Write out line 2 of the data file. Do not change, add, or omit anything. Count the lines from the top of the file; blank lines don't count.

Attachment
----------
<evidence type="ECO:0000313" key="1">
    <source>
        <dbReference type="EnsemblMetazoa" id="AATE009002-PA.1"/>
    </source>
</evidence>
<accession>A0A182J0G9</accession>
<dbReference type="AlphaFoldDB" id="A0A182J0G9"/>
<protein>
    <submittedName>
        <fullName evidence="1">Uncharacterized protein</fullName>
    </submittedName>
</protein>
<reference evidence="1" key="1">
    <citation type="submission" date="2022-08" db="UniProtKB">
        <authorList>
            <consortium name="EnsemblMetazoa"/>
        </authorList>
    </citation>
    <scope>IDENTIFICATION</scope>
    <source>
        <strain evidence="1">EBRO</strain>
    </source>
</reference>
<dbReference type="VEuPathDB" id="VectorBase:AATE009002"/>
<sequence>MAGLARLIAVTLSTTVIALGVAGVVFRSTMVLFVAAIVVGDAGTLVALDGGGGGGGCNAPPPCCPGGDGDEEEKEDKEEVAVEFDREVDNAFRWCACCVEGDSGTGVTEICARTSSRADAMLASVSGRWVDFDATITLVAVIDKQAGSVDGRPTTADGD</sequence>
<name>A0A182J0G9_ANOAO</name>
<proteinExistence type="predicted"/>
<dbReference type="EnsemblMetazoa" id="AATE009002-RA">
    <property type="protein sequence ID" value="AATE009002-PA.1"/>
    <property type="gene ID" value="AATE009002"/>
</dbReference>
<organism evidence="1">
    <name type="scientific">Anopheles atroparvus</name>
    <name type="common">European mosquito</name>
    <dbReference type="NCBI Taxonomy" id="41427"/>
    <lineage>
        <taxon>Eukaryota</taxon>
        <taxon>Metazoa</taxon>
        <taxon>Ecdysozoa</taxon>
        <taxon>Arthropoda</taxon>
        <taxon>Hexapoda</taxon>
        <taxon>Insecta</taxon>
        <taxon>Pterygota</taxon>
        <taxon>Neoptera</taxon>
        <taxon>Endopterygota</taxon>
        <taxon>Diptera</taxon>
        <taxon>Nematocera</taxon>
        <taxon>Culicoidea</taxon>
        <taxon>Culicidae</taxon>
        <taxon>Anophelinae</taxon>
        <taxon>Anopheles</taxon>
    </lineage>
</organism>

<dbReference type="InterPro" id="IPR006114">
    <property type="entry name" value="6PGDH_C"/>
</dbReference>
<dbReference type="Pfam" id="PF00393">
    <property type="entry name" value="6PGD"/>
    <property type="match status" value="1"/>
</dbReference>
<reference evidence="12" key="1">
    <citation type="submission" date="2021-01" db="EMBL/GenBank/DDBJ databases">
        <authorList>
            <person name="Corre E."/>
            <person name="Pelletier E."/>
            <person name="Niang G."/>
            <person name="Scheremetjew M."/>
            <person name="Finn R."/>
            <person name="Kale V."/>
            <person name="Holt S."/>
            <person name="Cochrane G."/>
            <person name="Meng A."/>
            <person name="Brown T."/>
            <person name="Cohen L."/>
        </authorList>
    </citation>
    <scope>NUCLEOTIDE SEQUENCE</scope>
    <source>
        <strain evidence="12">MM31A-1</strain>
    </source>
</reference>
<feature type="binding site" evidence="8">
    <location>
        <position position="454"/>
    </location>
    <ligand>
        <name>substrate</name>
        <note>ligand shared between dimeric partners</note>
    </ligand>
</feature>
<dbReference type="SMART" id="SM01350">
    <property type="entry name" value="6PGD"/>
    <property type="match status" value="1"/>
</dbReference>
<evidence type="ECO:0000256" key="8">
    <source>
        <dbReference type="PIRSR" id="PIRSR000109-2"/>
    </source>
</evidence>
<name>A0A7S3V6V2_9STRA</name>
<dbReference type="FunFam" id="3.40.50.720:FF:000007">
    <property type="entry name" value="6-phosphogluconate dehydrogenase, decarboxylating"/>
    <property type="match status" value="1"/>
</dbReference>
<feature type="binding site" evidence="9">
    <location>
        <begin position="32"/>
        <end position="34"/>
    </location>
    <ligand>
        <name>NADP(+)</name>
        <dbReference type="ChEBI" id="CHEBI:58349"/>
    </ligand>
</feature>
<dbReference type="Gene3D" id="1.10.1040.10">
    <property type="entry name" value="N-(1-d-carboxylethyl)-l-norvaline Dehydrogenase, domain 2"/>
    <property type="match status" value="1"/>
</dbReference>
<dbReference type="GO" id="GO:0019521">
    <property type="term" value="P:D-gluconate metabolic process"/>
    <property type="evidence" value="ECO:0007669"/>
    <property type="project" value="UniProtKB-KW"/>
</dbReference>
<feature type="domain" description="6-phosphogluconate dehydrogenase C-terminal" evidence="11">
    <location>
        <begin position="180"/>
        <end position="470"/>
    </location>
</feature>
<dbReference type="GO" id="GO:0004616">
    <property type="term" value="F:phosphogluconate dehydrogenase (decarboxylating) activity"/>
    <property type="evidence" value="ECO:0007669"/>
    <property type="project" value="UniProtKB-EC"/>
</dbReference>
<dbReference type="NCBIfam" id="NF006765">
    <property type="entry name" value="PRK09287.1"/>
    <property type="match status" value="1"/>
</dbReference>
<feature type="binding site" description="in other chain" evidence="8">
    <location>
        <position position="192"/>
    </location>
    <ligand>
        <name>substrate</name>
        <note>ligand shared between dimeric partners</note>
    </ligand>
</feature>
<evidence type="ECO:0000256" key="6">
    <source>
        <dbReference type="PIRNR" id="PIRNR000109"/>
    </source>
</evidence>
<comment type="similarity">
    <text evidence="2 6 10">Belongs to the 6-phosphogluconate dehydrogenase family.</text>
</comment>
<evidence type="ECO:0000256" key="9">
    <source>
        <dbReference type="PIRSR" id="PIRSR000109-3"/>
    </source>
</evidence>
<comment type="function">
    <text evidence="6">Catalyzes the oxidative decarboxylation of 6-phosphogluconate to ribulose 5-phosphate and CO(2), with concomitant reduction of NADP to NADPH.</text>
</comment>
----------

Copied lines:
    <source>